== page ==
Oklahoma’s Muslim community is breaking new ground.
For the first time, they will have a float in the Veterans Day Parade in downtown Tulsa, and a local newspaper reports that not all parade participants are happy about it. Namely, U.S. military veterans.
“It’s something we have been wanting to do for years,” Adam Soltani, executive director of the Oklahoma Chapter of the Council on American-Islamic Relations, told the Tulsa World.
Soltani said the float is sponsored by CAIR-Oklahoma but will “represent the Oklahoma Muslim community, which is a very diverse community of people from all walks of life, immigrants, indigenous people.”
Like in most states, the vast majority of Muslims in Oklahoma are immigrants, not “indigenous people,” say those who follow the U.S. immigration and refugee trends.
Because of the U.S. refugee resettlement program, the Muslim communities are no longer concentrated just in large cities like New York, Los Angeles, Boston and Chicago. These communities are increasingly being “seeded” by the U.S. State Department in smaller communities in middle America such as Twin Falls, Idaho; Dodge City, Kansas; Spartanburg, South Carolina; Bowling Green, Kentucky; and Tulsa, Oklahoma.
According to U.S. government databases, 2,483 refugees from Muslim countries have been sent from United Nations camps directly to Oklahoma since January 2002, the earliest date for which data is available online. This also does not include any Muslim immigrants who have entered the U.S. on work or student visas, which likely would encompass several thousand more at major Oklahoma universities.
CAIR does its best to project an image of American Muslims being well integrated and loyal Americans.
“We support all veterans, and we support our country, so I don’t see why anyone should have any concerns about CAIR being involved (in the Veterans Day parade),” Soltani told the World.
“We are an American Muslim organization, and American Muslims support their government, support their country and definitely support our troops who are working to defend our constitutional rights and our freedoms,” he added.
Soltani said many U.S. Muslims have served in the armed forces and that two veterans are on the CAIR-Oklahoma board.
Veterans push back
But Larry Williamson, a member of the Tulsa 912 Project, a conservative organization, told the World it is “atrocious” to ask veterans to “march alongside people who represent our enemies in a current war.”
“I believe all American entrants who the parade is intended to honor should be made aware as soon as possible that they are being asked to share their honor with the Muslim Brotherhood, sworn enemy of the United States and our ally Israel and an enemy in our current war on the Islamic jihad in which American soldiers are fighting and dying,” he said in a letter to the Tulsa World.
Making matters worse for Williamson, he told the World his Tulsa 912 Project float is scheduled to be in line right next to the CAIR float in the parade.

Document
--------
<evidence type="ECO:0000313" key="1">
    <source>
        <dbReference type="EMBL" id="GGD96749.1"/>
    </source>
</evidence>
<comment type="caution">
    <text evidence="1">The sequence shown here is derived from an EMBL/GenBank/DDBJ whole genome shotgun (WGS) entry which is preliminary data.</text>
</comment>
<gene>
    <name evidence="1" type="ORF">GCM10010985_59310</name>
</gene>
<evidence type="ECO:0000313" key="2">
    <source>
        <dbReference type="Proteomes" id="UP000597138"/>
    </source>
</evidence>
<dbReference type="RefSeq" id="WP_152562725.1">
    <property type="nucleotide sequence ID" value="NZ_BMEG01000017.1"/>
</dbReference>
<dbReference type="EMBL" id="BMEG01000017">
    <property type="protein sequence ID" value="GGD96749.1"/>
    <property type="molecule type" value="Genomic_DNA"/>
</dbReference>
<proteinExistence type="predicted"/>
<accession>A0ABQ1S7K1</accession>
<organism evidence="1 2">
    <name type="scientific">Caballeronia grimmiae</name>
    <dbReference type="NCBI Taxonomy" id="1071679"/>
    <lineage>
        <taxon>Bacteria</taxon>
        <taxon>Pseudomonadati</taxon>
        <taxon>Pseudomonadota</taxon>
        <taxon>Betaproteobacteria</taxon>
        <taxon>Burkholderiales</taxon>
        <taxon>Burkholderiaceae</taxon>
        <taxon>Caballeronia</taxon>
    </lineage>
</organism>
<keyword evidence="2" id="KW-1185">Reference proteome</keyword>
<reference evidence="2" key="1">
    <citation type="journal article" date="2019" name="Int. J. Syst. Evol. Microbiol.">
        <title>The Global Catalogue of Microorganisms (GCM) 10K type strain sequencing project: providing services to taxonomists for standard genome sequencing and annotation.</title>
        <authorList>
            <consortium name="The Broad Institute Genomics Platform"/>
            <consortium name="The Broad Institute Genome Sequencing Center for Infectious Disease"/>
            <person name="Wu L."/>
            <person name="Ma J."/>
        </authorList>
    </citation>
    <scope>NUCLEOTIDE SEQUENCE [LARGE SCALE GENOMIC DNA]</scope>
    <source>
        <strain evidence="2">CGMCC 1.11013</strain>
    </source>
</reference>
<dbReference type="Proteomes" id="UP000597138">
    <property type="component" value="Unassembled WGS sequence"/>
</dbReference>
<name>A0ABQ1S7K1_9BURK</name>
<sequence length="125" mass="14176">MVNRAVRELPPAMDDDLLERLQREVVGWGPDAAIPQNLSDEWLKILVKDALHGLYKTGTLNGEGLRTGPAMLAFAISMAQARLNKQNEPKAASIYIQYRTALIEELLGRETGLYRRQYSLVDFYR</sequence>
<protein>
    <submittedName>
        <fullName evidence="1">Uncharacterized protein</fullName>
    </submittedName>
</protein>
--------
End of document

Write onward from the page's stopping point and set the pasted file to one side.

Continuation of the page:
“I’m not a spokesman for Tulsa 912, but I won’t march alongside the Muslim Brotherhood,” he told the newspaper.
Williams refers to CAIR as the “Muslim Brotherhood” because of documents filed in court records from the Holy Land Foundation trial naming CAIR as a Brotherhood front group.
The ‘Muslim Mafia’
Williamson told the World the FBI has identified CAIR as an arm of the Muslim Brotherhood in America. CAIR has consistently stated it has no connections with any terrorist groups yet the United Arab Emirates and other Arab countries have included it on their terrorist watchlist and banned its members from entering their nations.
As WND has reported, 14 former CAIR officials have been investigated or charged in cases involving terrorist activity.
As former FBI agent Mike Rolf acknowledges in his book, “Muslim Mafia,” “CAIR has had a number of people in positions of power within the organization that have been directly connected to terrorism and have either been prosecuted or thrown out of the country.”
According to another FBI veteran familiar with recent and ongoing cases involving CAIR officials, “Their offices have been a turnstile for terrorists and their supporters.”
Patsy Varnell, vice president of the Tulsa Veterans Day Parade Association, confirmed to the World that CAIR-Oklahoma’s application to be in the parade has been approved.
“The parade is nonreligious,” she said.
“We feel that we are exercising the rights established by the Constitution of freedom of speech, and this group has the right to participate. We do not want any problems, but we have to be fair to everybody,” Varnell said.
Ronda Vuillemont-Smith, president and founder of the Tulsa 912 Project, said the group is not asking that CAIR be removed from the parade but that parade organizers “be honest and open and let people know that they are in.”
“My concern is that the parade committee was trying to keep this information out of the public eye,” she said.